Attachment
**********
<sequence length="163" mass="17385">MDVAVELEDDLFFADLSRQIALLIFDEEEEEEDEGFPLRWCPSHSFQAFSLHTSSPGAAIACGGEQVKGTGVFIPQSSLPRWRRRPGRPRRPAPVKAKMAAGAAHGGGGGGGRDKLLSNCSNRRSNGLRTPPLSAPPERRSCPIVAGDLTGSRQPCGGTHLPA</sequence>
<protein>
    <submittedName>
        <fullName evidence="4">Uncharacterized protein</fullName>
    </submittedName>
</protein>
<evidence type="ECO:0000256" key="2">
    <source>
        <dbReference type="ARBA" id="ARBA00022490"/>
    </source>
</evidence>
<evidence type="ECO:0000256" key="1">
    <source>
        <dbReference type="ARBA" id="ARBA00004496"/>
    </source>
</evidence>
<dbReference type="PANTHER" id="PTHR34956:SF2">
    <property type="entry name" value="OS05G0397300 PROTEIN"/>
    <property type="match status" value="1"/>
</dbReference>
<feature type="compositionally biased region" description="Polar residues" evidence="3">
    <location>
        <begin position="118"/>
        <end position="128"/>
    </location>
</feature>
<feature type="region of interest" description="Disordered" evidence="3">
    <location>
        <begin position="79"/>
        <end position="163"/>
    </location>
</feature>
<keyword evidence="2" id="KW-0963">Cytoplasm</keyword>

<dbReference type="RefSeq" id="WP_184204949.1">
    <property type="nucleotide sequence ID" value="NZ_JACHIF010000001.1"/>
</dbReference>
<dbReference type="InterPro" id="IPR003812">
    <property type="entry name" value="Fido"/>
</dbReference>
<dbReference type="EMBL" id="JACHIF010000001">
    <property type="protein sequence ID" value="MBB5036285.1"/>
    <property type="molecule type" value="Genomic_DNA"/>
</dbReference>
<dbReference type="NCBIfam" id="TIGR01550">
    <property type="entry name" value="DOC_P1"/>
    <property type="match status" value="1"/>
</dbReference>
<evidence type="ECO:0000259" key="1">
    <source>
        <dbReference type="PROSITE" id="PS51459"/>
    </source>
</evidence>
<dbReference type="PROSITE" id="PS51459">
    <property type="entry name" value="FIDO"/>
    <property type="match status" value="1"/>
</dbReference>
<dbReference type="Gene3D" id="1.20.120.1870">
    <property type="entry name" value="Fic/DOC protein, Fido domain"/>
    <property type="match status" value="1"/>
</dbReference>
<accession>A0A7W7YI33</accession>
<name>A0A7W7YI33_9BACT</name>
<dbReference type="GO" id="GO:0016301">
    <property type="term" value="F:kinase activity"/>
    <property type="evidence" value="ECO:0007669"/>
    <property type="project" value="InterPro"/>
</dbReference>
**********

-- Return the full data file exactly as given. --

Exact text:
<sequence length="163" mass="17385">MDVAVELEDDLFFADLSRQIALLIFDEEEEEEDEGFPLRWCPSHSFQAFSLHTSSPGAAIACGGEQVKGTGVFIPQSSLPRWRRRPGRPRRPAPVKAKMAAGAAHGGGGGGGRDKLLSNCSNRRSNGLRTPPLSAPPERRSCPIVAGDLTGSRQPCGGTHLPA</sequence>
<protein>
    <submittedName>
        <fullName evidence="4">Uncharacterized protein</fullName>
    </submittedName>
</protein>
<evidence type="ECO:0000256" key="2">
    <source>
        <dbReference type="ARBA" id="ARBA00022490"/>
    </source>
</evidence>
<evidence type="ECO:0000256" key="1">
    <source>
        <dbReference type="ARBA" id="ARBA00004496"/>
    </source>
</evidence>
<dbReference type="PANTHER" id="PTHR34956:SF2">
    <property type="entry name" value="OS05G0397300 PROTEIN"/>
    <property type="match status" value="1"/>
</dbReference>
<feature type="compositionally biased region" description="Polar residues" evidence="3">
    <location>
        <begin position="118"/>
        <end position="128"/>
    </location>
</feature>
<feature type="region of interest" description="Disordered" evidence="3">
    <location>
        <begin position="79"/>
        <end position="163"/>
    </location>
</feature>
<keyword evidence="2" id="KW-0963">Cytoplasm</keyword>

<dbReference type="RefSeq" id="WP_184204949.1">
    <property type="nucleotide sequence ID" value="NZ_JACHIF010000001.1"/>
</dbReference>
<dbReference type="InterPro" id="IPR003812">
    <property type="entry name" value="Fido"/>
</dbReference>
<dbReference type="EMBL" id="JACHIF010000001">
    <property type="protein sequence ID" value="MBB5036285.1"/>
    <property type="molecule type" value="Genomic_DNA"/>
</dbReference>
<dbReference type="NCBIfam" id="TIGR01550">
    <property type="entry name" value="DOC_P1"/>
    <property type="match status" value="1"/>
</dbReference>
<evidence type="ECO:0000259" key="1">
    <source>
        <dbReference type="PROSITE" id="PS51459"/>
    </source>
</evidence>
<dbReference type="PROSITE" id="PS51459">
    <property type="entry name" value="FIDO"/>
    <property type="match status" value="1"/>
</dbReference>
<dbReference type="Gene3D" id="1.20.120.1870">
    <property type="entry name" value="Fic/DOC protein, Fido domain"/>
    <property type="match status" value="1"/>
</dbReference>
<accession>A0A7W7YI33</accession>
<name>A0A7W7YI33_9BACT</name>
<dbReference type="GO" id="GO:0016301">
    <property type="term" value="F:kinase activity"/>
    <property type="evidence" value="ECO:0007669"/>
    <property type="project" value="InterPro"/>
</dbReference>